Tips for a Safe July 4th

HOUSTON (June 30, 2009) – Water boils at 212° Fahrenheit. A cake bakes at 325° Fahrenheit. And if a child is anywhere near these two, they usually get reprimanded.

However on July 4th some children can’t wait to get their hands on fireworks. But did you know the kids’ favorite – sparklers – can reach up to 1,800° Fahrenheit? That’s hot enough to melt gold!

While fireworks are fun to look at, if not used correctly or if used while unsupervised, they can lead to serious injuries.

According to the National Fire Protection Association children ages 10 to 14 have the highest rate of injury from fireworks.

In 2007, U.S. hospital emergency rooms treated an estimated 9,800 people for fireworks related injuries; 56 percent of 2007 emergency room fireworks-related injuries were to the extremities and 36 percent were to the head.

“Some injuries we might expect to see on July 4th are burns to hands, faces and eyes,” said Dr. Angela Siler Fisher, associate medical director of the Ben Taub General Hospital Emergency Center.

But how do these injuries happen?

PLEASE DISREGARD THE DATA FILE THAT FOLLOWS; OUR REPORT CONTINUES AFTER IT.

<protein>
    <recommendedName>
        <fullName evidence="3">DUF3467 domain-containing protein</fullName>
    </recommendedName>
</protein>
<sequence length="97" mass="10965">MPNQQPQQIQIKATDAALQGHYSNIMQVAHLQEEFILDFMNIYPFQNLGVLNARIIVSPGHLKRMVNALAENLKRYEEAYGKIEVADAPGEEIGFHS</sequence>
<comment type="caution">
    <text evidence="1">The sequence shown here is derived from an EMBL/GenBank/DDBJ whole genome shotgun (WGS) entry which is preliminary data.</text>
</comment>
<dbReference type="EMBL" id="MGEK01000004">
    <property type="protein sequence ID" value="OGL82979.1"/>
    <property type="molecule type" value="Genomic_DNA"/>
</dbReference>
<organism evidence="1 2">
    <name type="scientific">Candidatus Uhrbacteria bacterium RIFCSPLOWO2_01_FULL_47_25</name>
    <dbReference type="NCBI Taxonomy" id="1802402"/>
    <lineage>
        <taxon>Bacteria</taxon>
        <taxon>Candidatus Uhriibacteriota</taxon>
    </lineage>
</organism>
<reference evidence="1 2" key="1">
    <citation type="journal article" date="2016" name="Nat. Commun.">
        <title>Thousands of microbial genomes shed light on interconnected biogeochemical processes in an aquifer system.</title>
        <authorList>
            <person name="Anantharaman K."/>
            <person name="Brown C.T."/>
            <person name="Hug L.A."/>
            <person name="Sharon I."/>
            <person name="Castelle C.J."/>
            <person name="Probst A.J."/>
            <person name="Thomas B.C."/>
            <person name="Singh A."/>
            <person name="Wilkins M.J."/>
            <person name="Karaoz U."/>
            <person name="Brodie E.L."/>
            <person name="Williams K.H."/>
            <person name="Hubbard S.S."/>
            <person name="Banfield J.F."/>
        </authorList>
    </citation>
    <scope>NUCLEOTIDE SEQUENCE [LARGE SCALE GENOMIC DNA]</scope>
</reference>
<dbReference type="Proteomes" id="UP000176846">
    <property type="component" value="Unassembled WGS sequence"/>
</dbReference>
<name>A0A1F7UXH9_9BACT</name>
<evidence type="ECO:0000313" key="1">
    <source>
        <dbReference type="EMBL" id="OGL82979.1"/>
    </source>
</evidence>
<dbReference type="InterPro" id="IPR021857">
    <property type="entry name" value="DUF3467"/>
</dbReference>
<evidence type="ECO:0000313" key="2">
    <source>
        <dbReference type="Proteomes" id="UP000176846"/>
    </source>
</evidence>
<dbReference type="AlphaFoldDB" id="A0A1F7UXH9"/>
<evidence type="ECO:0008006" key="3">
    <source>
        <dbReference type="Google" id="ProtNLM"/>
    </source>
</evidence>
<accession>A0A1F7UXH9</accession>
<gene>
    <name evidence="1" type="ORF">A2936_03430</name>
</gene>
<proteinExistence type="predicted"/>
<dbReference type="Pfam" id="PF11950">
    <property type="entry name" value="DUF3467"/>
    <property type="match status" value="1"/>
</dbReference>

“Often times people get complacent,” Fisher said. 

While the first couple rounds of fireworks go off without a hitch, there may be one that takes a while to ignite. While the crowd waits, someone may go to check the firework, and as they approach it could unexpectedly go off, resulting in an injury.

Fireworks injuries can range from burns to blindness.

“If a person has suffered an injury to the eye, serious burns to the skin with blistering, loss of sensation and motor function, and bleeding they need to be evaluated in an emergency room,” Fisher said.

So how can you prevent serious injuries? The U.S. Consumer Product Safety Commission offers these tips:

  • Do not allow young children to play with fireworks under any circumstances.
  • Older children should only be permitted to use fireworks under close adult supervision.
  • Light fireworks outdoors in a clear area away from houses, dry leaves or grass and flammable materials.
  • Keep a bucket of water nearby for emergencies and for pouring on fireworks that don’t go off properly.
  • Do not try to relight or handle malfunctioning fireworks.
  • Be sure other people are out of range before lighting fireworks.
  • Keep unused fireworks away from firing areas.
  • Observe local laws.
  • Never have any portion of your body directly over a firework while lighting.


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